Many of Dr. Lewis’ patients have never participated in any sports yet still require specialist musculo-skeletal guidance. There are many musculoskeletal problems that are not necessarily related to sport or exercise participation, such as chronic pain syndromes and osteoarthritis. Additionally, athletes and sports participants encounter a myriad of potential health issues that may affect their performance or ability to safely participate in sports and recreation activities.
Preventing injuries from occurring in the first place is far easier than treating the consequences.
Though this concept seems obvious enough, it is surprising how little it is pursued by sports participants and sporting teams.
Dr. Lewis places a strong emphasis on injury prevention and is involved in research on the benefits of implementing a neuromuscular training program in young Australian sports participants to prevent knee anterior cruciate ligament (ACL) injuries.
Some sports related conditions are related to inadequate nutrition.
A well known example of this is a stress fracture, which is often the result of inadequate energy intake in endurance athletes. Another is exercise induced hyponatraemia (low blood sodium) post endurance events due to inappropriate fluid intake. However there are numerous other problems that are also related to food intake. If appropriate, Dr. Lewis will assess for any dietary issues contributing to your problems and help you address these.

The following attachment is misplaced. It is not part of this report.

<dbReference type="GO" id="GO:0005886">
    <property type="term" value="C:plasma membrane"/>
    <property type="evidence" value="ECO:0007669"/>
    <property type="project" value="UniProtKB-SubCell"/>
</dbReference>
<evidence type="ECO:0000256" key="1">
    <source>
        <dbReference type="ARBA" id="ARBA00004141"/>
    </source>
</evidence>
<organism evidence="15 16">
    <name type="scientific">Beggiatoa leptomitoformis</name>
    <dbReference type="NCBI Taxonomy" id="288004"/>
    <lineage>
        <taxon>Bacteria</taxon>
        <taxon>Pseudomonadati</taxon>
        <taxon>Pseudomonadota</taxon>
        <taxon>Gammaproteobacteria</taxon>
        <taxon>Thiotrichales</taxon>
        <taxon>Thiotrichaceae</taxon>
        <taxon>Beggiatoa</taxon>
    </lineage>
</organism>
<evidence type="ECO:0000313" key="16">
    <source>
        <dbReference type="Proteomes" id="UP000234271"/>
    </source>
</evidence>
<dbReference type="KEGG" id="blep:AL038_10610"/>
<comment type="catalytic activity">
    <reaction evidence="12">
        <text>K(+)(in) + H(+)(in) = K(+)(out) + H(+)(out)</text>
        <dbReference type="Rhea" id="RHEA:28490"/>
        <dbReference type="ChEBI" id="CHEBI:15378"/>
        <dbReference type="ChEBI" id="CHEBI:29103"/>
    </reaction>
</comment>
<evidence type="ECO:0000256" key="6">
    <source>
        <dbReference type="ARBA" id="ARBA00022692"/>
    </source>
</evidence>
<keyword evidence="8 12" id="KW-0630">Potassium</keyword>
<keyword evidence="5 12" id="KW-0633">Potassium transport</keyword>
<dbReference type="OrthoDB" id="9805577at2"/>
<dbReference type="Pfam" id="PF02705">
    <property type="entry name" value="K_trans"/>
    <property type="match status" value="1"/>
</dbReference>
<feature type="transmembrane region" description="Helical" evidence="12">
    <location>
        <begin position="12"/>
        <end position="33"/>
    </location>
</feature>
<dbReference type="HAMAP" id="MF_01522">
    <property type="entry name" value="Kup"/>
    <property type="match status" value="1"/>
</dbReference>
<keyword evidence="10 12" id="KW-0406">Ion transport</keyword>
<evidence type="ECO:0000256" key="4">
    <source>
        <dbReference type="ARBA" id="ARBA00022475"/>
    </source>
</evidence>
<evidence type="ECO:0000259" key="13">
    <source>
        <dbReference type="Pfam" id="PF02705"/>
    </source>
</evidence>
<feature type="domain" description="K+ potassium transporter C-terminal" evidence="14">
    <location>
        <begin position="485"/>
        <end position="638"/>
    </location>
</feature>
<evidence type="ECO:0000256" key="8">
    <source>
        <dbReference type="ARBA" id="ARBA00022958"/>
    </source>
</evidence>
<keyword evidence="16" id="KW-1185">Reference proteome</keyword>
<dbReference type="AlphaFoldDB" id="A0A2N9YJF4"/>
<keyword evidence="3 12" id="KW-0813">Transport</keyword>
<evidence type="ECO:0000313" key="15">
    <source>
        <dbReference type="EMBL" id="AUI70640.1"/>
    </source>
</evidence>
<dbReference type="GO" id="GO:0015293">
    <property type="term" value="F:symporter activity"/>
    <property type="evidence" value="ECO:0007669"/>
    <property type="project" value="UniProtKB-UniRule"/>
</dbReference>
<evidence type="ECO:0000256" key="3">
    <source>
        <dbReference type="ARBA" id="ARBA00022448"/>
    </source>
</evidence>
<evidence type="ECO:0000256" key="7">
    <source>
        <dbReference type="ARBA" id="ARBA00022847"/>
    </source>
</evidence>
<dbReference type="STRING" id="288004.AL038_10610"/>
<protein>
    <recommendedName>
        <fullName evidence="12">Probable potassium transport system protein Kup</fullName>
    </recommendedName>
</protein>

Especially for first time exercisers, those attempting a lifestyle change or those wishing to resume exercise after a health scare – eg. post heart attack
Some people come to Dr Lewis with minimal fitness and little exercise experience. Some people are worried that they are not medically fit to train. No matter what your medical condition, there is always something that can be safely achieved through exercise. Dr Lewis will spend time with you discussing your medical problems and assessing your safety to exercise by performing a thorough medical screen (including relevant investigations such as blood tests, ECG, echocardiogram respiratory function tests). He will then provide you with advice and support to help you on your journey.
Whereas some people are just getting started, others are already addicts!
And for many addicts, it isn’t just about participation, but also about squeezing every ounce of performance out of their body. Having worked in elite sporting environments and with elite athletes across numerous sports, Dr. Lewis can use his experience to help guide you on your journey to achieving your sporting goals.
All divers are aware of the unique risks related to the surrounding underwater environment.